Results from the 130-patient Cryo4Persistent AF trial, presented at the annual meeting of the European Heart Rhythm Assn. in Barcelona, is an open-label, single-arm study with a primary outcome of single-procedure success at 12 months. Single-procedure success is defined as “absence of adjudicated AF/atrial flutter/atrial tachyarrhythmias” of 30 or more seconds, clocked after a 90-day blanking period following the cryoablation procedure, according to ClinicalTrials.gov.
Medtronic said the study showed a 60.7% rate of freedom from all atrial arrhythmias of 30 seconds or more. For the secondary outcome, acute procedural success, the study showed a 4% procedure-related complication rate.
“Similar to what we saw with the Fire and Ice clinical trial, the Cryo4Persistent AF findings demonstrate the significant benefits of cryo energy for the treatment of AF,” AF solutions GM Rebecca Seidel said in prepared remarks. “As more and more physicians around the world adopt cryoablation, we are committed to providing the technology and expertise to help them bring better, more efficient care for their patients.”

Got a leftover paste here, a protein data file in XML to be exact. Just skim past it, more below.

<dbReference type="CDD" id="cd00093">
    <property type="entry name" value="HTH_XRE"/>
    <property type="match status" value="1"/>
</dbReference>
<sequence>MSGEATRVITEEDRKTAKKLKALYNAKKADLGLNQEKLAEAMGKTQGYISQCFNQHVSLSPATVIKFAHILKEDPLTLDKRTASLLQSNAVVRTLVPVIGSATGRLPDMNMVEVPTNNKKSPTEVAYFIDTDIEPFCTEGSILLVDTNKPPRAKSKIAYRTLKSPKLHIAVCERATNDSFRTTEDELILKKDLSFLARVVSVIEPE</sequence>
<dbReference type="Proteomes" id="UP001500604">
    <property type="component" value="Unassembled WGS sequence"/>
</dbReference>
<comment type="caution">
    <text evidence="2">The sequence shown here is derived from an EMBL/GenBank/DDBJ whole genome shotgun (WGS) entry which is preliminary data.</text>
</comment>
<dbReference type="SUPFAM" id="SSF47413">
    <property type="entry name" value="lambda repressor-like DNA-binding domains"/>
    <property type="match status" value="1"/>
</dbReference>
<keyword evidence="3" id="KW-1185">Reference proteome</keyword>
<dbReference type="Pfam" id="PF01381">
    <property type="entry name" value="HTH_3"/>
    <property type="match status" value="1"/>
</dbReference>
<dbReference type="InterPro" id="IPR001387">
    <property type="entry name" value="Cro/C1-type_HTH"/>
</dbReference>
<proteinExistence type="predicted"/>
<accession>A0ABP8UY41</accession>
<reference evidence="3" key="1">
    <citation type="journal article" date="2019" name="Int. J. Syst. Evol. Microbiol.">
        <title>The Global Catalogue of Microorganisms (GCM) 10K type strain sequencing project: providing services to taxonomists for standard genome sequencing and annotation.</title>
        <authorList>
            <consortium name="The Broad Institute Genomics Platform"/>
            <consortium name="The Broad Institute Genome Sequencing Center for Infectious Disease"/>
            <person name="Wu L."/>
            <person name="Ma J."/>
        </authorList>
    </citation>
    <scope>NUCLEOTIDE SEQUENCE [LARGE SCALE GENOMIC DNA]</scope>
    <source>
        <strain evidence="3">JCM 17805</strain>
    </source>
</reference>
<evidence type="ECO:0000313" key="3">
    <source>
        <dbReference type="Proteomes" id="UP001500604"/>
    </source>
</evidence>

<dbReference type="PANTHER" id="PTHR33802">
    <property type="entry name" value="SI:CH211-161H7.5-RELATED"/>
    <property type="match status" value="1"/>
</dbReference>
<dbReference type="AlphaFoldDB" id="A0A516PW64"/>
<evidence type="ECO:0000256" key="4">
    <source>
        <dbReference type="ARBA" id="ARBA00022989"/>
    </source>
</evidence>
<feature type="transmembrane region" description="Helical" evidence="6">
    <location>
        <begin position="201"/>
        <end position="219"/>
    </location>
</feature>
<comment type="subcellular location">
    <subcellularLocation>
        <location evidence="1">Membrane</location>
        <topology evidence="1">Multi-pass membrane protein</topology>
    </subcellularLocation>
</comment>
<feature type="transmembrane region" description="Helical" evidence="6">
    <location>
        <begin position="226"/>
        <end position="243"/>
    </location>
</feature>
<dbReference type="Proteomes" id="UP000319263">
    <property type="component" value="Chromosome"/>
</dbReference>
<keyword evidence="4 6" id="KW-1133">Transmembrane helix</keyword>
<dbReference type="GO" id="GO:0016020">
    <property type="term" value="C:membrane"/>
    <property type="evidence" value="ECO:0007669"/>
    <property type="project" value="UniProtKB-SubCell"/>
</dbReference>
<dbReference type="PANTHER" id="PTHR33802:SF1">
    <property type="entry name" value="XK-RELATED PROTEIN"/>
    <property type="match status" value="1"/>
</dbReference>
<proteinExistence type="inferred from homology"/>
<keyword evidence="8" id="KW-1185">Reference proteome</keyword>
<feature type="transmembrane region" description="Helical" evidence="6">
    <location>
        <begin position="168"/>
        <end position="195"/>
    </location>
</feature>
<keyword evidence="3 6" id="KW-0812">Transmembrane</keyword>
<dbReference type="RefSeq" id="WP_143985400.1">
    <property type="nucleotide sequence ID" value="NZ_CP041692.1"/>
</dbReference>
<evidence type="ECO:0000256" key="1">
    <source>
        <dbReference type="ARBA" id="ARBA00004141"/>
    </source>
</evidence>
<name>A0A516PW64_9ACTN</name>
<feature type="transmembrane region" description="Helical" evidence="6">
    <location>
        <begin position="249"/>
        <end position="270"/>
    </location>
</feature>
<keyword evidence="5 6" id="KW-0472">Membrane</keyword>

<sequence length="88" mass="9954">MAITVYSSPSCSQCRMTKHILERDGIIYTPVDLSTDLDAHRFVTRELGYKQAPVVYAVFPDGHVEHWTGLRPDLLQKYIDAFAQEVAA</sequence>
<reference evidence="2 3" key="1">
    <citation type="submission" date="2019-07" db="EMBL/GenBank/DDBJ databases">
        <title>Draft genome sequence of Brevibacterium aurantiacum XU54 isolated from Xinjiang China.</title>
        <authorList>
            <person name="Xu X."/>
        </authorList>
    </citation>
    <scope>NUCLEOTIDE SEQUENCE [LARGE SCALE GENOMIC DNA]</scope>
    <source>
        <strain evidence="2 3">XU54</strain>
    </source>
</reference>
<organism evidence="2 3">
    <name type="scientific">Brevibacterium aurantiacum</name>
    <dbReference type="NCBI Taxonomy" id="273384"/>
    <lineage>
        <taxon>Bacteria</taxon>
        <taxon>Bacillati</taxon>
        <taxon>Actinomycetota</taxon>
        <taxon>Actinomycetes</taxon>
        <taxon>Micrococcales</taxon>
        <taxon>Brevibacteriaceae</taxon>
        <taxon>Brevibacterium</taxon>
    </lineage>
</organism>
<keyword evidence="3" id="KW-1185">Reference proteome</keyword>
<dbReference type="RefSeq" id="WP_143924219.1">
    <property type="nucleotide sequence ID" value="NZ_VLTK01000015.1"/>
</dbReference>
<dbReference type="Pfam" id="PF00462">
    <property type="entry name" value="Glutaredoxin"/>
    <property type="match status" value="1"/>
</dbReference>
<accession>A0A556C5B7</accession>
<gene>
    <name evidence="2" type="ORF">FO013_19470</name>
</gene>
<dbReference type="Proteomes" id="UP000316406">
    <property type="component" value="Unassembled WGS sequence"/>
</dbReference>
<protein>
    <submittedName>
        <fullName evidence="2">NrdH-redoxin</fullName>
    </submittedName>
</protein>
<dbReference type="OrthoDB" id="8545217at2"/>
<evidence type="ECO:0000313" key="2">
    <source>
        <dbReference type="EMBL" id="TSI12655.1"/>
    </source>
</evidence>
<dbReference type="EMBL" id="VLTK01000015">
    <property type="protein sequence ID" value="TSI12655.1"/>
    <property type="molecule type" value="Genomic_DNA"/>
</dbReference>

“The findings demonstrate the benefits of cryoablation therapy in reducing the significant burden patients experience once AF progresses and hold promise for physicians to realize efficient procedure times and a low rate of adverse events for their persistent AF patients,” added co-principal investigator Dr. Serge Boveda of Toulouse’s Clinique Pasteur. “These results are encouraging and demonstrate the reproducibility of the cryoballoon procedure even in patients with persistent AF.”
“This is the first study of its kind to closely observe patients with persistent AF using a PVI-only strategy with the cryoballoon,” co-principal investigator Dr. Pascal Defaye, of the Grenoble-Alpes University Hospital, said in a press release. “The results are noteworthy and provide valuable insights for the physician community.”